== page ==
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Mystery Objects Part 2

By Stuart Frost Two weeks have elapsed since my previous blog entry and as promised I can now reveal the function of the mystery object. Although some of you thought the object in question had a touch of the dungeon about it, I’m pleased to confirm that there is no connection with torture! The iron structure was […]

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Dark and Light

On each visit to the V&A, I find myself growing ever fonder of the new garden space. It was being transformed back in 2005, around the time I was sorting all the tiny stones for the ‘Order’ installation. As a continuous line of builders carried individual lumps of rock past my window, I wondered how it could ever be finished. But only weeks later, basking in the warmth of a summer evening breeze, we enjoyed the gentle splash of fountains and soft light highlighting each arched alcove of the museum’s architecture. Beautiful. Dark autumn/winter days are a different matter.

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Mystery Objects

By Stuart Frost The V&A has a very large collection of medieval and Renaissance art. It isn’t necessarily easy to identify the precise function of the more obscure objects, even for an expert curator with a lifetime of specialist experience. Many of the objects from these periods are fragmentary and it isn’t always clear what the piece that survives […]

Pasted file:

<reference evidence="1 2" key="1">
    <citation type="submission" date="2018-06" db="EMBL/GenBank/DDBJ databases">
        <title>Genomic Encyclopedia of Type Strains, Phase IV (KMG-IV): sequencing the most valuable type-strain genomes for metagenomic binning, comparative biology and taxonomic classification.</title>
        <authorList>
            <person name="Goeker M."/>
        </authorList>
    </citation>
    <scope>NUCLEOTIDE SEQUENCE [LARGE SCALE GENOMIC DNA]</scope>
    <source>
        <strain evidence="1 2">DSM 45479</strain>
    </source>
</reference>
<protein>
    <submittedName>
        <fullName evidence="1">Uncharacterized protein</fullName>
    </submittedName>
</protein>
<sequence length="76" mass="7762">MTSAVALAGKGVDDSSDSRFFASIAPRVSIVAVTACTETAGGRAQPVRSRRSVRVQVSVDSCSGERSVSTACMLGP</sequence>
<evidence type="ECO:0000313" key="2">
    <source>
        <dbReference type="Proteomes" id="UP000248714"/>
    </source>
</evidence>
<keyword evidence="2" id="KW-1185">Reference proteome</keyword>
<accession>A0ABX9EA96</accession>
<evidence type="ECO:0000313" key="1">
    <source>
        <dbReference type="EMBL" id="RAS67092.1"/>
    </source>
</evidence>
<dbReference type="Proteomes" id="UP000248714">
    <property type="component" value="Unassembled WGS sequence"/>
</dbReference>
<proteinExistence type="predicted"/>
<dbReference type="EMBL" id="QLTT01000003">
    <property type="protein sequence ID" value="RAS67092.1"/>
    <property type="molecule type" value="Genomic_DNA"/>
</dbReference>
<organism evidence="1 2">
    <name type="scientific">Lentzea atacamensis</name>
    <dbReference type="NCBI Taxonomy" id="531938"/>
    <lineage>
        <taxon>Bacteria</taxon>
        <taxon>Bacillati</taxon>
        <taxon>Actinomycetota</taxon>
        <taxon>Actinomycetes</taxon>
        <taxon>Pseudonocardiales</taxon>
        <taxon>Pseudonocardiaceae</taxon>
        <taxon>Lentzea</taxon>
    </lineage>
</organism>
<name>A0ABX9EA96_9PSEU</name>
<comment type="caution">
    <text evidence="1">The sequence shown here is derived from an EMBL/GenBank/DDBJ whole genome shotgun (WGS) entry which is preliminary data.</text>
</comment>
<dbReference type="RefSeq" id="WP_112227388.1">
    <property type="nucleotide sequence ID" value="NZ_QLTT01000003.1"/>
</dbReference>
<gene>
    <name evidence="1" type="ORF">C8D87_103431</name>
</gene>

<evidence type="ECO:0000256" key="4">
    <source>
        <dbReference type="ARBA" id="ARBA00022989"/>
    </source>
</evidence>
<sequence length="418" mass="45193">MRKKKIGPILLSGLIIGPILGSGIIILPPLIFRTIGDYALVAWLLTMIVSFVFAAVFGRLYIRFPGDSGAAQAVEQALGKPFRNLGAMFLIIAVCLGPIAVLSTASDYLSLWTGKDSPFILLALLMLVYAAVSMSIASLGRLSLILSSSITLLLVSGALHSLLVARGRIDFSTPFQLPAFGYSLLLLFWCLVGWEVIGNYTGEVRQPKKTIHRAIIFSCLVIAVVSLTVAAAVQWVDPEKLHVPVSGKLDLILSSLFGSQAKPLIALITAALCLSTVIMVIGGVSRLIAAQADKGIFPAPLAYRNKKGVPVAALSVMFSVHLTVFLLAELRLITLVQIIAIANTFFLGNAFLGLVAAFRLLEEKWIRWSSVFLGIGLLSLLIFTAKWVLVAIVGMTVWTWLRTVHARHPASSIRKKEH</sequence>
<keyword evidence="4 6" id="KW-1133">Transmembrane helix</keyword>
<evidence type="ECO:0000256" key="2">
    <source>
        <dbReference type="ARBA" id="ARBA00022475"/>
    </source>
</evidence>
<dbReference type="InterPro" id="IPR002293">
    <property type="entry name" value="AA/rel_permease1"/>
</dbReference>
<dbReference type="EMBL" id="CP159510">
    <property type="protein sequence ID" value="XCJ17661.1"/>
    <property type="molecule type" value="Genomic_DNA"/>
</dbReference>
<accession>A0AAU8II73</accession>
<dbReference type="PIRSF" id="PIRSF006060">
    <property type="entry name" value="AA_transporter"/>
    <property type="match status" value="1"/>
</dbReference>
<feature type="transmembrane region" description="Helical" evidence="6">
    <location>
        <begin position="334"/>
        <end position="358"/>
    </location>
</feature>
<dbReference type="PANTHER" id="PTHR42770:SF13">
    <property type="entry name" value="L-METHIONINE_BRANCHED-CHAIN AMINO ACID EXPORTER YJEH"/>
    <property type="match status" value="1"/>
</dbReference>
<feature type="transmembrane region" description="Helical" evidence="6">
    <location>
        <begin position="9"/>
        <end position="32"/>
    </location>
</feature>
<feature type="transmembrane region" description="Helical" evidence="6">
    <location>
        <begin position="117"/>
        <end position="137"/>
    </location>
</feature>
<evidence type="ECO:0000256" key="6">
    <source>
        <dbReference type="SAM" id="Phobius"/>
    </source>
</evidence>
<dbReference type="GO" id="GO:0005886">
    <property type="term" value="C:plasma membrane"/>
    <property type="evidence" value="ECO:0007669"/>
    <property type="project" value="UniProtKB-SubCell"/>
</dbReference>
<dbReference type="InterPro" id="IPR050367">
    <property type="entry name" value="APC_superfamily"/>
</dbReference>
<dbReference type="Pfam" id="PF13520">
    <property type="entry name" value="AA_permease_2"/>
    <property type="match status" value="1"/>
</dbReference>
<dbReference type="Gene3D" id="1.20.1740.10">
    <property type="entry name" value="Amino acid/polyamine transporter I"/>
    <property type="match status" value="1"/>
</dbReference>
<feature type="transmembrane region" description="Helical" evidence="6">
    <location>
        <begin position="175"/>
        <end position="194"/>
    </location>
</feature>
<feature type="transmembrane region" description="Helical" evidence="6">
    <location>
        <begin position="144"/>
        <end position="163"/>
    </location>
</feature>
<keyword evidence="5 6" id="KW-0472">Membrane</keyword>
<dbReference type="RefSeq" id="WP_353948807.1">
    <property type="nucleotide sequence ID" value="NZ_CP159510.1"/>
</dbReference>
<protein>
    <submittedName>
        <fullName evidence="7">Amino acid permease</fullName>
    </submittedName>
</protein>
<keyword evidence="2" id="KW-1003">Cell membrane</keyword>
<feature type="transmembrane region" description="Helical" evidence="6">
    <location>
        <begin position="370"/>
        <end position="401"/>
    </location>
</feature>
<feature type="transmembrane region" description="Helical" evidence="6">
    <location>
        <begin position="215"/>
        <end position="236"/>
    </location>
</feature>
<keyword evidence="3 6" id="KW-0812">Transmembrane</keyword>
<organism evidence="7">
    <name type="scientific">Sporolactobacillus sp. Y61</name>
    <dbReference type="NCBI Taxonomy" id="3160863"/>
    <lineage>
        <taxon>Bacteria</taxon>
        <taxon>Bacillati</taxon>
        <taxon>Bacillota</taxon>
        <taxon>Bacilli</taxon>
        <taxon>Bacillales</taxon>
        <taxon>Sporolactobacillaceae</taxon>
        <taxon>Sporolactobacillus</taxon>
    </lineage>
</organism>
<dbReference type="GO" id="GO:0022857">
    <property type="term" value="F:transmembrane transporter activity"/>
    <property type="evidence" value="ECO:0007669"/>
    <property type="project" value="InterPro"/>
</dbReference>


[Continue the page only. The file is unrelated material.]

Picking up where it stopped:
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No Guru, No Method, No Teacher

We could think it is the institutions that shape us: the particular school, art college, museum or gallery collaboration. But if I look back, it is specific individuals within those institutions who are the crux of the experience. Whom we meet (and whom we don’t meet) can turn out to have a profound impact on the course of our life. I have spoken of Unn Sonju many times, but not here. Time to redress this omission. At art school in Leeds in the mid 70’s, I followed a degree in Furniture Design. Unn was then a part-time tutor on the …

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Thinking of Harry Parkes

Boarding a train bound for Shiroko, I was thinking about Harry Parkes. It was late April and this was one of several journeys that I made to different parts of rural Japan earlier this year in order to see some extraordinary processes connected with handmade paper – processes which radically change the physicality of paper, some which render it waterproof, others which leave it soft and malleable like cloth.

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